Rheumatoid Awareness Day 2016

February 2, 2016 is the fourth annual Rheumatoid Awareness Day.

Rheumatoid Awareness Day 2016

Happy Rheumatoid Awareness Day 2016

The theme for Rheumatoid Awareness Day 2016 is the real rheumatoid disease, abbreviated with the hashtag #TheRealRD. Seven facts illuminate the stark differences between the media version of rheumatoid arthritis and the rheumatoid disease that’s experienced by so many. Sharing these 7 #TheRealRD facts is a positive way to combat the misinformation and minimizing that’s so typical with regard to rheumatoid disease (RD). You can click on the images to enlarge, feel free to save, and share.

Which of the 7 Facts can you comment or blog about?

As you read 7 facts, if you’re a reader of RA Warrior, you might be tempted to shrug, “Oh I know that.” But as you read #TheRealRD facts, which one might have make a difference to you if the world understood it? Which ones do people have difficulty grasping? Thinking back, was there ever a time you misunderstood some of them?

1) Rheumatoid disease is not a type of arthritis; arthritis is just one symptom.
2) Current treatments are not adequate for many people with moderate to severe rheumatoid disease.
3) Rheumatoid disease manifests itself differently in each person and even in the same person over time.
4) RD research is severely underfunded in the U.S. at about 1/12 per patient rate of similar diseases.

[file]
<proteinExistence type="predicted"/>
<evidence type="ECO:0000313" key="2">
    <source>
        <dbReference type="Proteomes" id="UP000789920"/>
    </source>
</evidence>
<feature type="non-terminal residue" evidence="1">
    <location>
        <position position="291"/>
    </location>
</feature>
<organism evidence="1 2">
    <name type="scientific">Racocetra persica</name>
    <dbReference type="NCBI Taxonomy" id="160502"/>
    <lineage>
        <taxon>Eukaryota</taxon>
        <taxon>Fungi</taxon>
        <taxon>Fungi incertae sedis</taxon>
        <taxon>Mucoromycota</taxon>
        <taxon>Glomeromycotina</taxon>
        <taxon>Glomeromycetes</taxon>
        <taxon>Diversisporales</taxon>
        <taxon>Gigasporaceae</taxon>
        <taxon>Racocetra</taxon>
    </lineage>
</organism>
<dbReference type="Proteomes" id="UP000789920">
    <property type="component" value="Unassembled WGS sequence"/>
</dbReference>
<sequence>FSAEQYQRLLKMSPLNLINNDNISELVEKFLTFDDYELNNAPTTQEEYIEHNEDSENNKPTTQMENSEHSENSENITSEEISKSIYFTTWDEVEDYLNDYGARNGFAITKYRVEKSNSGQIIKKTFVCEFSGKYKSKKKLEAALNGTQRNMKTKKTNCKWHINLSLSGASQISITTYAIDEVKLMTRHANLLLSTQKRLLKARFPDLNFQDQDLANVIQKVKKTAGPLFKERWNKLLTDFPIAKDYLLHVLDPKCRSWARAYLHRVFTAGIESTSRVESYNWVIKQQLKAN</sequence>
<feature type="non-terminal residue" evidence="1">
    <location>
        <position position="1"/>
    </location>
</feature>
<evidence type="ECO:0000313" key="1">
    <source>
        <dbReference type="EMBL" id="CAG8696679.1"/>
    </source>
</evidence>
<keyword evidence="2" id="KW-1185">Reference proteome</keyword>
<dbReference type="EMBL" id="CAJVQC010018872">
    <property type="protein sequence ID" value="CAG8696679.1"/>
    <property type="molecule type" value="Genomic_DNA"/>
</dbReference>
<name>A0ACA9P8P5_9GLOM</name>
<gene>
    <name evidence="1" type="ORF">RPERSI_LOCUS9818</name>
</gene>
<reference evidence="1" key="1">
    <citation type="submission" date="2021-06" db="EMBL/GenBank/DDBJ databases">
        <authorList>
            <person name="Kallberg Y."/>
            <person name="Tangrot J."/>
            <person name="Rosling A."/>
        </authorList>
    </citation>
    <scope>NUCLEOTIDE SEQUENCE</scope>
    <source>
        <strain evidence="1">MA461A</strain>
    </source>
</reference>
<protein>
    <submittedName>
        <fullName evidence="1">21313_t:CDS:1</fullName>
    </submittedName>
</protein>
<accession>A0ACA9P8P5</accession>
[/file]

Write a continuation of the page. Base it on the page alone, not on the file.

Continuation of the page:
5) Rheumatoid disease is often an invisible illness.
6) Early aggressive disease treatment has been shown to produce the best outcomes.
7) Remission is rare. Daily pain is not.

Click an image to enlarge, Pin, save, or pass on.

Rheumatoid Disease Fact 1 Rheumatoid Disease Fact 2 Rheumatoid Disease Fact 3 Rheumatoid Disease Fact 4 Rheumatoid Disease Fact 5 Rheumatoid Disease Fact 6

Which one will you comment or blog about? Here’s mine:

I could write about all of them, and maybe I will. Number 7 strikes close to home. Everyone acts like my RD is an occasional problem. They seem to think the symptoms remit and I just have “bad days.” But that doesn’t relate to my experience at all. We’re not all the same (see Fact #3). I live every day at least 80% disabled and in pain like labor. It takes me hours to do what used to take minutes. When people hold on to a wrong perception of the disease, it affects the expectations they have. The resulting misjudgment and lack of accommodation are devastating.

Rheumatoid Awareness Day blog carnival

Any of the 7 #TheRealRD facts would be a great blog post topic in honor of Rheumatoid Awareness Day. If you have any kind of blog, you can write a post this week using one of #TheRealRD facts. Email me the link and I’ll post it as part of a blog carnival here on RA Warrior, inviting people to visit your blog and helping spread your message.Rheumatoid Disease Fact 7

Live Chat with Mayo Clinic rheumatologist John Davis for Rheumatoid Awareness Day

You are invited to join us at 8:30 pm EST February 2 – that’s TODAY – for a Facebook chat in honor of Rheumatoid Awareness Day.

It’s easy & you don’t need to say anything to be there and enjoy the chat. Just click HERE and refresh the page every few minutes so you can see all the comments.

Get a Rheumatoid Disease ribbon for social media profiles

To add an RD ribbon to your Facebook or Twitter profile, visit the Twibbon site here.

Rheumatoid Awareness Day ripple effect